Spun: Kate Bush

By Ben Hoffman

Released a scant six months after Kate Bush’s previous album, 50 Words For Snow is reminiscent of 2005’s Aerial, with a significant exception: it captures not the airy lightness of summer, but rather the melancholy of the cold winter months. With her teenage son “Bertie” as the only other artist appearing on the album, her trademark husky, earthy and surreal voice floats through and captures it. Accompanied by Enya-like vocal stylings, quiet jazz and an emotionally wrenching piano, 50 Words For Snow carries itself at a measured pace — and although it is not her best work, it is an immensely profound release nonetheless.

Bush, famous for her bizarre lyrics and unique arrangements, creates a winter wonderland on the track “Misty,” where having an affair with a snowman brings with it the same emotional resonance that any torrid romance would. Metaphorical lyrics comparing feelings of hurt to actual flesh-and-blood pain add to the album’s poignancy.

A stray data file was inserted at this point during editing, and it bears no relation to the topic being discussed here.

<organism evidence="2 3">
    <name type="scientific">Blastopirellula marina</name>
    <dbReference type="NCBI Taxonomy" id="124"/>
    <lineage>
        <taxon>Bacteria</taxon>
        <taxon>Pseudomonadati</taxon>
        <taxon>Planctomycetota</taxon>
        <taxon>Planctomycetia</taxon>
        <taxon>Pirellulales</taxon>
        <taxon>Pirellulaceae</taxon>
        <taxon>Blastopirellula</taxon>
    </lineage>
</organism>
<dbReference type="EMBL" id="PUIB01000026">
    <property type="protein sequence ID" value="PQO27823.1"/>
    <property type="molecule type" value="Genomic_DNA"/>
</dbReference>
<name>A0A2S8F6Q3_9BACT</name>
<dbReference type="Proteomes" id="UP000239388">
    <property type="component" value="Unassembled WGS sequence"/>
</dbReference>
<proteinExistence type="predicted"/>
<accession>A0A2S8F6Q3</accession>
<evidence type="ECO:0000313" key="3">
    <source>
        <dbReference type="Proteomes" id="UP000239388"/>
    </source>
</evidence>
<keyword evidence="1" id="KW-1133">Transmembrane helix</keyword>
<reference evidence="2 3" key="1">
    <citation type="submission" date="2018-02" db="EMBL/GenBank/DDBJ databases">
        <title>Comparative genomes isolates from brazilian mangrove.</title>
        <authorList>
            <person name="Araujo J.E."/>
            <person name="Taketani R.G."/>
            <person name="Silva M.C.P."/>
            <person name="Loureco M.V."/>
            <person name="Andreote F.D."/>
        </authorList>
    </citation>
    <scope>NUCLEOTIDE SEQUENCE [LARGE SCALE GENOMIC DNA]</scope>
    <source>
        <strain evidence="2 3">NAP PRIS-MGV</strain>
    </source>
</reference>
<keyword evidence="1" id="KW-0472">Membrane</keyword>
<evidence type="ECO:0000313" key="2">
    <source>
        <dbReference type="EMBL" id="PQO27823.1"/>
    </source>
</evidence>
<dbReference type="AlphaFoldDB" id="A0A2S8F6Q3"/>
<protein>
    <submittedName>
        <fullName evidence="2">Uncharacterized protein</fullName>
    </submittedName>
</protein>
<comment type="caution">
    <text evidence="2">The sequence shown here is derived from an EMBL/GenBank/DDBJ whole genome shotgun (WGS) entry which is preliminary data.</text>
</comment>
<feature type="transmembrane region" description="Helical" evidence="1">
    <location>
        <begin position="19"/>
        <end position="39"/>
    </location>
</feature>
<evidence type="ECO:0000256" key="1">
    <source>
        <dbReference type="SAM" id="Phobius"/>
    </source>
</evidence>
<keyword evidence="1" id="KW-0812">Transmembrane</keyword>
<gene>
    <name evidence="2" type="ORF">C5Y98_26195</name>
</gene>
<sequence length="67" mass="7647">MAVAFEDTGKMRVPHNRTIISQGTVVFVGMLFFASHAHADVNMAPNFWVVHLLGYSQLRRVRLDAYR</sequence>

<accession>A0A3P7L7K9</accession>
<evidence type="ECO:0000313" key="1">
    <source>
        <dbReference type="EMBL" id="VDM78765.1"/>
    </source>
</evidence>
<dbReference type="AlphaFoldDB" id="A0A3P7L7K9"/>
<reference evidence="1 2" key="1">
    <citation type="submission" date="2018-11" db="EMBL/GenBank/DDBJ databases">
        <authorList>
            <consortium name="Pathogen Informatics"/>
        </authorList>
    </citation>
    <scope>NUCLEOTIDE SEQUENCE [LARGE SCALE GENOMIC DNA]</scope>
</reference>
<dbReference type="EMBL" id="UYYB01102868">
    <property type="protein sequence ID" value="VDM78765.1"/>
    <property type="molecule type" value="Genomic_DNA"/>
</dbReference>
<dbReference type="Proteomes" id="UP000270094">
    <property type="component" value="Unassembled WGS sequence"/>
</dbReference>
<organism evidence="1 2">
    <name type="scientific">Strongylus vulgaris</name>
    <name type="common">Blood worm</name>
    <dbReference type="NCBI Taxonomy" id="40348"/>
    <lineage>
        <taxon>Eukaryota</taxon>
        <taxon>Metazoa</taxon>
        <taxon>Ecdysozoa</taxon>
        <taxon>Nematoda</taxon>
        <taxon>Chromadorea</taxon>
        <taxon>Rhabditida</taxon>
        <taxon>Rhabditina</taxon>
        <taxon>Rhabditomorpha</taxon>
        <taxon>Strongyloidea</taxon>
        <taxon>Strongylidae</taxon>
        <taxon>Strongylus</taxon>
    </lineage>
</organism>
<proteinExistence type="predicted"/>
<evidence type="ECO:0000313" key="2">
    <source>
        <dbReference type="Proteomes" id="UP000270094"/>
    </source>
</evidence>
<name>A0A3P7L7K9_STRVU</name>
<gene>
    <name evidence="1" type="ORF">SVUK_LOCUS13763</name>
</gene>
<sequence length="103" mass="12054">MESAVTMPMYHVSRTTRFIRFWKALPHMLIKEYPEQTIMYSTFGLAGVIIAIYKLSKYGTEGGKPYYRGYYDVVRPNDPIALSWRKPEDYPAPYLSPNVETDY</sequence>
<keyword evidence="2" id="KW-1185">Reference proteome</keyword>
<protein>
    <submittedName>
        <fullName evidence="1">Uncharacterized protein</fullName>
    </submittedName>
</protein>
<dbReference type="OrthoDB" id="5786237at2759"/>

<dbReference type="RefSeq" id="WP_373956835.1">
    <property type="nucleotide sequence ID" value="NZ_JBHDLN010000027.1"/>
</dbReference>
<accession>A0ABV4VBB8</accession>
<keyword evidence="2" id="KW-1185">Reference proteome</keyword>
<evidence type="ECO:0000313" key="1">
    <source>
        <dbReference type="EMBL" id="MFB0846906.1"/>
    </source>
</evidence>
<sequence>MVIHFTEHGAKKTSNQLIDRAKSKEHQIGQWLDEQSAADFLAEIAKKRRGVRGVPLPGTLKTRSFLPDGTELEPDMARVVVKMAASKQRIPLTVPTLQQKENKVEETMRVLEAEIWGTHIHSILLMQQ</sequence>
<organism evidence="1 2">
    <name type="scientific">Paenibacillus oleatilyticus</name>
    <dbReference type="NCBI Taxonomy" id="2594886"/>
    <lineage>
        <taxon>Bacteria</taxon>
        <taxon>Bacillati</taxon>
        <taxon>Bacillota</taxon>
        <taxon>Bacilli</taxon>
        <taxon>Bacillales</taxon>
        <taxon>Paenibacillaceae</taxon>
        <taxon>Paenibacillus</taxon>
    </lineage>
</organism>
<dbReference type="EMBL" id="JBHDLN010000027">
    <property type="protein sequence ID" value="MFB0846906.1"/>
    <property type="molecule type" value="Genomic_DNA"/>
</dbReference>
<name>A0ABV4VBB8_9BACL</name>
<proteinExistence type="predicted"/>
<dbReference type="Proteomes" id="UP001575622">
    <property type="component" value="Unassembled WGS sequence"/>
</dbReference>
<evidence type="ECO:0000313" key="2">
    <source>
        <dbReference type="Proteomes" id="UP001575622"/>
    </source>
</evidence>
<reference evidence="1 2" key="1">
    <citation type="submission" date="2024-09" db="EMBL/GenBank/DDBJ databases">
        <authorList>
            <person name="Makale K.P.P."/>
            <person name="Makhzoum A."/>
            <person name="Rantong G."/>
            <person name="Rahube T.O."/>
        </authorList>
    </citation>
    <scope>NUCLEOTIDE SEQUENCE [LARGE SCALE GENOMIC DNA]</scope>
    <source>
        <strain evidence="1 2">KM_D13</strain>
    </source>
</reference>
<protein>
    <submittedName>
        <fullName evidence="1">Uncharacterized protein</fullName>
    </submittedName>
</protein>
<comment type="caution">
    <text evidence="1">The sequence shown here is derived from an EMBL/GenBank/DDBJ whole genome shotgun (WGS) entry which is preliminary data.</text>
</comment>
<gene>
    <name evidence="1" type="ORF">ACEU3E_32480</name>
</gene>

The titular track is more aptly named than it would seem. Bush actually lists 50 words for snow, some of them outlandish and others recognizable. They range from the gentle and soft to the almost violent and nonsensical.

The real gem of the album, however, is the final, sweet, redemptive love song “Among Angels.” With delicately carved verses and blunt protestations of a frosty love, it is truly the epitome of Kate Bush’s latest release. 50 Words For Snow is evocative, haunting and intricately made — and like its conclusion, a treat worth savouring.

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